This week Australia took the momentous step of legalizing same sex marriage – joining two dozen countries that have given gay and lesbian couples the right to tie the knot.
It is the culmination of a drawn-out and highly divisive public debate.
From Sydney, Jake Atienza takes a look at Australia’s road to same-sex marriage.
On Thursday, rainbow flags were waving around Australia Parliament house, as the right the right to same sex marriage was enshrined in law.
Marriage equality has been front and centre in Australia over the past few months.
In November, the Australian government released the results of its national postal survey on same-sex marriage. The survey showed 61%, or nearly 8 million Australians, voted to amend the law and allow same-sex couples to marry.
“In a sense this is a modification to an amendment that was made in 2004 when the former Prime Minister inserted a specific clause in the marriage act to say that marriage is only between a man and a woman,” explained Peter Chen, lecturer in media politics, public policy and Australian politics at the University of Sydney.
More than 20 bills dealing with marriage equality have been presented to parliament since 2004, but until now they failed to gain traction.
So after more than a decade of lobbying, what’s changed?
“There are so many different answers to that one,” says Lee Carnie, a lawyer specializing in LGBTI rights at the Human Rights Law Centre in Sydney.
“I think politicians in Canberra didn’t know how much Australians, the ordinary Australians support marriage equality,” she continued.
The voluntary postal vote showed that the majority of Australians support same sex marriage.
But the postal vote was also heavily criticized for unnecessarily putting LGBTIQ Australians at the centre of a highly charged and sometimes hateful public debate. It also cost taxpayers AUD$122 million to administer.
“This non-binding postal survey, something that has never happened in Australia, is completely unprecedented in terms of a process for making laws in this country,” said Carnie.
The postal vote gave no guarantee the parliament would pass a law allowing same sex marriage.
In a system where policy and legislation is decided in parliament, why was a contentious issue like marriage equality subjected to a voluntary postal vote?
“The political elite class in Australia were really unable to come to an agreement about having a parliamentary debate over the issue,” Peter Chen explained.
But after the results of the postal vote were in, a bill still had to get through parliament.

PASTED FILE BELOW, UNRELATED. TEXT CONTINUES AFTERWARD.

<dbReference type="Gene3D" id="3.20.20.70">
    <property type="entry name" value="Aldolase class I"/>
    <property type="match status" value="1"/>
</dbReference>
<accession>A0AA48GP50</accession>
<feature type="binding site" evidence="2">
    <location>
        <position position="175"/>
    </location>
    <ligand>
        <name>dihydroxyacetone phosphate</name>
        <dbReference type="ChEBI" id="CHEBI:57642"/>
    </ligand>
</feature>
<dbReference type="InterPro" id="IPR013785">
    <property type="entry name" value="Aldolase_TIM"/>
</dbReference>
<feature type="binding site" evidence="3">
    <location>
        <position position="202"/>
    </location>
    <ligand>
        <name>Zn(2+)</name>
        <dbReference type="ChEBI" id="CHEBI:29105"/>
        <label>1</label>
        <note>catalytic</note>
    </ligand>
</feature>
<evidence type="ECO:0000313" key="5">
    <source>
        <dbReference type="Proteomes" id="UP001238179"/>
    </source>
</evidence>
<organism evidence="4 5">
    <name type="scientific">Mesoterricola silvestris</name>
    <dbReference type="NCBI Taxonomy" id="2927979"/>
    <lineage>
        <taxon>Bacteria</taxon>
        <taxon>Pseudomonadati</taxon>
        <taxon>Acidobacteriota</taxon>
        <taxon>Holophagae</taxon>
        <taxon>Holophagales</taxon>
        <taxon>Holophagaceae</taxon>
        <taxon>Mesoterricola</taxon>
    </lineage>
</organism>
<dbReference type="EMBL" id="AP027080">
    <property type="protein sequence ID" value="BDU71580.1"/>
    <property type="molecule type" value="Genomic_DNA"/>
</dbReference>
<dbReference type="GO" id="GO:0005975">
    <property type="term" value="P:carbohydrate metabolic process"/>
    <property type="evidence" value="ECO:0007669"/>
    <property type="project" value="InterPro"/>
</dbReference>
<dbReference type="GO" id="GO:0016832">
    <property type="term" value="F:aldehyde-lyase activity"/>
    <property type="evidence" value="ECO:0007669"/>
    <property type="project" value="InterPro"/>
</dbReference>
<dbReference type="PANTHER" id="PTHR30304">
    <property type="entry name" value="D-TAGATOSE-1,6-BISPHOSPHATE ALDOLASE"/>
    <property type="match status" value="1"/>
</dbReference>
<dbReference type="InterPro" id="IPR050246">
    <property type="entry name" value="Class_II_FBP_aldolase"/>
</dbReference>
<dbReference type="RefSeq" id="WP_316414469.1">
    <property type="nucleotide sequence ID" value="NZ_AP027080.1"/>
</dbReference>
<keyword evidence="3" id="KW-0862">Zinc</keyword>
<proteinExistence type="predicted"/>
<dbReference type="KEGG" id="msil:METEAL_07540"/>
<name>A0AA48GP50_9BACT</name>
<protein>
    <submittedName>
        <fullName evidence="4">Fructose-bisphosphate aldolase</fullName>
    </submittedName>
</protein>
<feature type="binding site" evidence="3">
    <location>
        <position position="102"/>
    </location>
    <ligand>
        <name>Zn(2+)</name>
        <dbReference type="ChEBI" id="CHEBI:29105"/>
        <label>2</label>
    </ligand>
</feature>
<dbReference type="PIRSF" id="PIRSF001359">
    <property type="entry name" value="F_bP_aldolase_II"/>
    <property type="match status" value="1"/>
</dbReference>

Peter Chen says that the parliamentary debate reflected how divided feelings are on the issue.
“It will undo the restriction on same sex couples getting married but it also is a somewhat centrist position because it is going to have some elements that permit a degree of legalized discrimination by non-religious celebrants and this is one of the areas of debate.”
After the majority of Australians voted yes to legalise same sex marriage, the debate shifted. Members of parliament then argued that the law should give small businesses, religious institu-tions, and celebrants the right to refuse doing business with gay and lesbian couples.
“It will also have a few other elements to it, and it is about this question of whether religious or-ganizations and religious practitioners have the right to refuse to marry same sex couples,” stated Chen.
Some argued that this would enshrine discrimination in law. But Monica Doumit, spokesperson for the Coalition of Marriage, an alliance of organizations and interest groups that say no to mar-riage equality, argued differently.
“Three of the key consequences that we spoke about in the campaign were the impact on free-dom of speech, the impact of freedom of religion or freedom of belief and also the impact on pa-rental rights particularly when it comes to what their children learn in school,” she commented
Lee Carnie says that these arguments are completely unrelated to what is at stake - marriage equality.
“We’ve tried to focus, during the whole postal survey campaign, the yes campaign has really fo-cused 100% that this is about marriage equality, this is about same sex couples who want the same opportunities for fairness and equality, and for love, commitment and happiness and they just want the same opportunities that all other Australians have already.”
Same sex marriage was eventually passed into law without measures that would permit religious institutions and businesses to refuse same sex couples.
The first gay weddings can be expected in a month.